Cleveland Cliffs (CLF 2.48%) changed its stripes in 2020 with the acquisition of AK Steel, a former customer. The move was a major reorganization that took Cleveland-Cliffs from a steel subcontractor role to an integrated steel mill. Only this came at a high price in the form of exploding leverage. Management is using the upswing in the steel industry to do something about it.
A timeline of debt
Between early 2020 and the first quarter of 2021, Cleveland-Cliffs’ long-term debt grew a whopping 240%. There have been two major jumps in this span, one in early 2020 and one in late 2020 that continued into early 2021. These moves coincided with Cleveland-Cliffs’ acquisition of AK Steel and the global steel giant’s US operations ArcelorMittal.
This was no small change. Within about two years, the company has completely reinvented itself. Today, Cleveland-Cliffs is an integrated North American steel giant with a strong blast furnace base. Blast furnaces aren’t as flexible as newer arc mini-mills, but when run at high loads, they can be hugely profitable. And because Cleveland-Cliffs controls some of its key input costs to some degree, it has an added cost advantage in the industry.
But to make that transition, the company’s leverage level fell well below that of its competitors. In 2020, for example, Cleveland-Cliffs’ debt-to-equity ratio was a whopping 6x, compared to less than 1.5x for United States steel (X 3.33%) and less than 0.8 times for both Nukor (NEW 1.49%) and steel dynamics (STLD 3.04%). In a way, Cleveland-Cliffs’ acquisitions, particularly AK Steel, looked like the company was trying to bail out key customers struggling with heavily indebted balance sheets at a time when the steel industry was weak.
From that peak, Cleveland-Cliffs’ debt-to-equity ratio has steadily declined, thanks at least in part to solid earnings. Today, its debt-to-equity ratio is a little under 0.7 times, still higher than its steel industry peers but much closer to about 0.4 times that of US Steel, Nucor and Steel Dynamics.
use money for good work
In addition to strong recent results, Cleveland-Cliffs has also actively sought to strengthen its balance sheet through deleveraging, essentially to take advantage of cash flow from the current market upturn. Notably, the company’s long-term debt has fallen by around 18.5% since the start of 2021. Management is clearly focusing on deleveraging after increasing leverage so it can quickly change its business model.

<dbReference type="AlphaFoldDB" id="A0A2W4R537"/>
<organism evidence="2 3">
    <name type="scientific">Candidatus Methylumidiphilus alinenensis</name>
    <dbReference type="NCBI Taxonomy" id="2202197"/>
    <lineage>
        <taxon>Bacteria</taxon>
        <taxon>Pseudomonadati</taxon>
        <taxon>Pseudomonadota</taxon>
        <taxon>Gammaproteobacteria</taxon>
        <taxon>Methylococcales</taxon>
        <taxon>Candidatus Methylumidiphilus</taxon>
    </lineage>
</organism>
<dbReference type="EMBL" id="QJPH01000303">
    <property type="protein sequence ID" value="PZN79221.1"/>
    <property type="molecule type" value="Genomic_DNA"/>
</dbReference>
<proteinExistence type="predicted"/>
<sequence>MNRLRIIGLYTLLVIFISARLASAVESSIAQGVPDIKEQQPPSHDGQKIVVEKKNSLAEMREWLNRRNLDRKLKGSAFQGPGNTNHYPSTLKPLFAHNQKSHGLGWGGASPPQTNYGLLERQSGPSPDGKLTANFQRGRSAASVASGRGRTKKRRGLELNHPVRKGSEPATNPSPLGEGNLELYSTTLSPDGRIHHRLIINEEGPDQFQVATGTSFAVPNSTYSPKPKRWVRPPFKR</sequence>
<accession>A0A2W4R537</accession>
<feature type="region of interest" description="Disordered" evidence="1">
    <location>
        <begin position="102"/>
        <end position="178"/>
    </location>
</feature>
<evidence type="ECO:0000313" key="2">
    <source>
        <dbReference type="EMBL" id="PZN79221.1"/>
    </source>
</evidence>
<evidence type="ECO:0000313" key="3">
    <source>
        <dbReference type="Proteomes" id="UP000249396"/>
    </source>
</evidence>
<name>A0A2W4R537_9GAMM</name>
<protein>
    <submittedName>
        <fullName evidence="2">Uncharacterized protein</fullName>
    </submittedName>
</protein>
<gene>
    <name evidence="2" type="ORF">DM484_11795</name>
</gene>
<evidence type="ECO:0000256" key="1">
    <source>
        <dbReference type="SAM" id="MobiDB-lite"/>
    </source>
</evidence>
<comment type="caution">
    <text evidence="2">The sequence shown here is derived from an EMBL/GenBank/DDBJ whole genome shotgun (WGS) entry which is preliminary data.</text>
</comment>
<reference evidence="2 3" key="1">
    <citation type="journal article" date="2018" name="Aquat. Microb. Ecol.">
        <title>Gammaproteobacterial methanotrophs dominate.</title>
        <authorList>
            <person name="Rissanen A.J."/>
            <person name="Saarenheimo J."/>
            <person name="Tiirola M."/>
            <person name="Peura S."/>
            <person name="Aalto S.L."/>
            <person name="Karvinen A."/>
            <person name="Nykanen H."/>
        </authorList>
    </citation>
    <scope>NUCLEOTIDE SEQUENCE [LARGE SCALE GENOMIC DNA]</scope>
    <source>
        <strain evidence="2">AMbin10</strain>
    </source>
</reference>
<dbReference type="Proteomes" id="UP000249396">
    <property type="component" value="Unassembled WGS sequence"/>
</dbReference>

However, this effort is associated with costs. For example, the cost of deleveraging in the second quarter was $0.13 per share. This was the largest non-recurring item in the quarter, with such non-recurring charges of $0.18. Without the deleveraging, earnings would have been around 10% higher. That’s a pretty significant difference. Given the company’s still high leverage relative to its peers, the company’s deleveraging efforts likely aren’t over yet.
In fact, even after deleveraging to date, the company’s long-term debt is still around 120% higher than it was before the steel acquisitions. It’s clear that now that it has a bigger business it can handle a larger debt load, but with a gearing ratio of 0.7 when the competition is closer to 0.4, management can’t stop just yet. Fortunately, the cyclical steel industry has recently benefited from strong demand and pricing, allowing Cleveland-Cliffs to act quickly on the balance sheet front. That tailwind is likely to continue for a little longer, but a hit while the iron is hot shows remarkable management resolve.
Turn skeptics into believers
When Cleveland-Cliffs first embarked on the path to becoming an integrated steel mill, the level of debt was staggering given AK Steel’s financial weakness at the time. However, Cleveland-Cliffs appears to have timed the move well, and now that it’s deleveraging, it’s bringing itself back in line with its peers on key financial metrics. There is still work to be done, but so far it looks like management has made this transition with great success.